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Predictors of Stage Movement Toward Smoking Cessation in Pregnant Women

Studies in Health & Human Services v. 49

By (author) Lorna Carolyn Henry
Format: Hardback
Publisher: The Edwin Mellen Press Ltd, New York, United States
Imprint: Edwin Mellen Press Ltd
Published: 31st Jan 2003
Dimensions: h 235mm
ISBN-10: 0773470751
ISBN-13: 9780773470750
Barcode No: 9780773470750
Synopsis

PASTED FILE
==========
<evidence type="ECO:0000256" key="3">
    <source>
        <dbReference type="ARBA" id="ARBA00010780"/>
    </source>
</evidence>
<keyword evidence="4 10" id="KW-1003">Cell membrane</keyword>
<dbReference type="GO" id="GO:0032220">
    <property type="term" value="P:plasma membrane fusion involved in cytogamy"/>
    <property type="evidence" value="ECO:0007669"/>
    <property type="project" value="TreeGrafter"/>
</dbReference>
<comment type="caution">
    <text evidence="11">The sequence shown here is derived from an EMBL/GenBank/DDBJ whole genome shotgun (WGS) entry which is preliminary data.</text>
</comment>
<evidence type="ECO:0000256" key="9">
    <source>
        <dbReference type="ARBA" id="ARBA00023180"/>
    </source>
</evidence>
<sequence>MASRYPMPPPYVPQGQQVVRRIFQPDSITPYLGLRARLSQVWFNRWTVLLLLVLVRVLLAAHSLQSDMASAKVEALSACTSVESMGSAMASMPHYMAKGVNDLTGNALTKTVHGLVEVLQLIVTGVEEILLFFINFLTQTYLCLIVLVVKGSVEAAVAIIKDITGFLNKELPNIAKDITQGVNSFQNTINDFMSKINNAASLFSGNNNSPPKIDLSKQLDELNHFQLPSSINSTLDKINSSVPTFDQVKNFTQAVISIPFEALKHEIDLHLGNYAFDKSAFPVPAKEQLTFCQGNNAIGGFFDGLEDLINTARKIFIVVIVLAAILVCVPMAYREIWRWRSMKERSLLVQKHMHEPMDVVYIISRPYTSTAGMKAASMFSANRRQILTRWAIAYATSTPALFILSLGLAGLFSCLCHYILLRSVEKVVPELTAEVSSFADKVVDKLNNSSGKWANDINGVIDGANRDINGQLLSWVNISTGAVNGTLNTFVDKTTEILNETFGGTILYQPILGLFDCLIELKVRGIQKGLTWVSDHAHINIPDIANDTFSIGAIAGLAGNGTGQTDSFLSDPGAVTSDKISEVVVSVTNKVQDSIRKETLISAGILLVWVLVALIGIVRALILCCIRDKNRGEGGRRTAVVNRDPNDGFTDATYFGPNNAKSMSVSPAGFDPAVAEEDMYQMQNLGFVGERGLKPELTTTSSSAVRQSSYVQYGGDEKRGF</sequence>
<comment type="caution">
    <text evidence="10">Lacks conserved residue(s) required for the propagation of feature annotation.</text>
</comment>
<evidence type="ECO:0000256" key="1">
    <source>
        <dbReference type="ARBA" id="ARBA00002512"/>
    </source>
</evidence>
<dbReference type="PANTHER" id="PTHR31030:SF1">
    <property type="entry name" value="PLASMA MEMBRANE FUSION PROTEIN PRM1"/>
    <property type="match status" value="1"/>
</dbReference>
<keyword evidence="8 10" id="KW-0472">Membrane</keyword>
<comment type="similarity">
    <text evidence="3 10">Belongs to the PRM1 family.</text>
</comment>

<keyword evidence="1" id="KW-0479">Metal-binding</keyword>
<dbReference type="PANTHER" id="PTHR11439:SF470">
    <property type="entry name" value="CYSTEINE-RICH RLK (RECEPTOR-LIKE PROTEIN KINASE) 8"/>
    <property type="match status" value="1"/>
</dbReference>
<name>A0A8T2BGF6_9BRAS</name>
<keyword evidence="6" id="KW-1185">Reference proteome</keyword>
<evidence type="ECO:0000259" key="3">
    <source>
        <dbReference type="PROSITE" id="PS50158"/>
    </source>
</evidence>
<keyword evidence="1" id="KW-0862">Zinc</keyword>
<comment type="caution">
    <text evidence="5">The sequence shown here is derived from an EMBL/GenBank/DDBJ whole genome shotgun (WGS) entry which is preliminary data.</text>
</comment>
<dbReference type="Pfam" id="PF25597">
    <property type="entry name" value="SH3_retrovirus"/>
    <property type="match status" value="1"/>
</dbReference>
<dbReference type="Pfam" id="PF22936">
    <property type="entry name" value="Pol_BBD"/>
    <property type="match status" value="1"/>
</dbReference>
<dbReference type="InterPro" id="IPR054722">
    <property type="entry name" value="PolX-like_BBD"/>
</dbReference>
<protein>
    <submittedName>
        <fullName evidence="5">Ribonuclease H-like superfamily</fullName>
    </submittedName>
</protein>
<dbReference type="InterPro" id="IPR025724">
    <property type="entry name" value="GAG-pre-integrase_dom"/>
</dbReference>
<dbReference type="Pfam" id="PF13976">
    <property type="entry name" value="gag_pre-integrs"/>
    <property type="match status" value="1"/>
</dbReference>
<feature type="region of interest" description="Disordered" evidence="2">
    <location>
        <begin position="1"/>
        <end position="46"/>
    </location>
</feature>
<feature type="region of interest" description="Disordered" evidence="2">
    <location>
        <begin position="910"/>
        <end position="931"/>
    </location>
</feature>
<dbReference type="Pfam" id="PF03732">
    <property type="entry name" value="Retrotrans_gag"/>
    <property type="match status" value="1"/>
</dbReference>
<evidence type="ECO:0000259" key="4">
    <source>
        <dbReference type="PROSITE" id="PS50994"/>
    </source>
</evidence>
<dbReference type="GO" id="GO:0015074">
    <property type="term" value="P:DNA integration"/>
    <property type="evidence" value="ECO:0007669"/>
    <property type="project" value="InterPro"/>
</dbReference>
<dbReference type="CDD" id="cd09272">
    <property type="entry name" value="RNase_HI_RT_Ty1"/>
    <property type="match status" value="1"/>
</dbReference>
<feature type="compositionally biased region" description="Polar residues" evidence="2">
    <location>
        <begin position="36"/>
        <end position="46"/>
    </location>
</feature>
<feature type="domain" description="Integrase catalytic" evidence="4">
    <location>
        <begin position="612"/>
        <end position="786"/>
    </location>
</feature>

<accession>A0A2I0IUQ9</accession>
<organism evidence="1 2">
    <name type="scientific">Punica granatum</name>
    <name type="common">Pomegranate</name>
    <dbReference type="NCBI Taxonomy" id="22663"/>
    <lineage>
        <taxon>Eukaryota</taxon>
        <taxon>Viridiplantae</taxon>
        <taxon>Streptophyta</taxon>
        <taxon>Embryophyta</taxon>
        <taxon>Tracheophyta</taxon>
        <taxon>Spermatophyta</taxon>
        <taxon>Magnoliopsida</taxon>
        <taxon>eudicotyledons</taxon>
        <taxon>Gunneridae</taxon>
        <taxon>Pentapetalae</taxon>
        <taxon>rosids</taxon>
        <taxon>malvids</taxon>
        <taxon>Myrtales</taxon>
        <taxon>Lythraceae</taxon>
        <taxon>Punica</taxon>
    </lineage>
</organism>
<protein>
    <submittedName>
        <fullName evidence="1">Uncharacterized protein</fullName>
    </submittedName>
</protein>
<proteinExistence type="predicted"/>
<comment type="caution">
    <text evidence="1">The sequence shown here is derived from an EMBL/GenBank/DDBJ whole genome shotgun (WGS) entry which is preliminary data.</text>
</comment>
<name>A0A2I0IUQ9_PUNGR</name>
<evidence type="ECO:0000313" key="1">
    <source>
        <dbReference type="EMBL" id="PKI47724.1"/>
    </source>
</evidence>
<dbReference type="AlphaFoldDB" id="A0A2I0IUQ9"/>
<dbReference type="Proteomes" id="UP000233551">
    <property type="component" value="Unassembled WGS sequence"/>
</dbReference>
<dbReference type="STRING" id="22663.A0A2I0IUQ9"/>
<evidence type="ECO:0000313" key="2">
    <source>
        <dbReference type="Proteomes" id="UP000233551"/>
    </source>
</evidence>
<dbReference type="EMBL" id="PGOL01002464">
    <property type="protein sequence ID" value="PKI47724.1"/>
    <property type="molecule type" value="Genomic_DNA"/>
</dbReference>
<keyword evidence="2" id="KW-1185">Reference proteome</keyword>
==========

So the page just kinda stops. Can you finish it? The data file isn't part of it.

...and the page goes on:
This work contributes to the scholarly literature on stages of change. Analysis indicates that four of the psychosocial scales--health beliefs, attitudes towards health, self-efficacy, and mental distress--differed by the stages of change toward smoking cessation. More importantly, this work specifies particular psychosocial characteristics that are of significance depending on the woman's readiness to quit smoking. Preface; This book presents an opportunity of the author to make a significant scholarly contribution to the smoking cessation literature. This work represents the essential first step of focusing on those primary characteristics of the pregnant woman which present barriers to the smoking cessation process. Dr. Henry specifically identifies psychosocial characteristics which determine the pregnant woman's ability to make changes. Although applicable to all pregnant women, the author makes a major contribution to the existing smoking cessation literature by analyzing these psychosocial determinants of smoking and cessation in a special group of women utilizing the Supplemental Food Program for Women, Infants, and Children (WIC Program). This work also contributes to the scholarly literature on stages of change. Analysis indicates that four of the psychosocial scales--health beliefs, attitudes towards health, self-efficacy, and mental distress -- differed by the stages of change toward smoking cessation. More significantly, this work specifies particular psychosocial characteristics that are of significance depending on the woman's readiness to quit smoking. Dr. Henry has also examined the mental distress variable which has not been previously examined in relation to stages of change. Results from the data presented indicate the role of mental distress level as a barrier to stage progression specifically during the earliest stages of change from precontemplation to contemplation.

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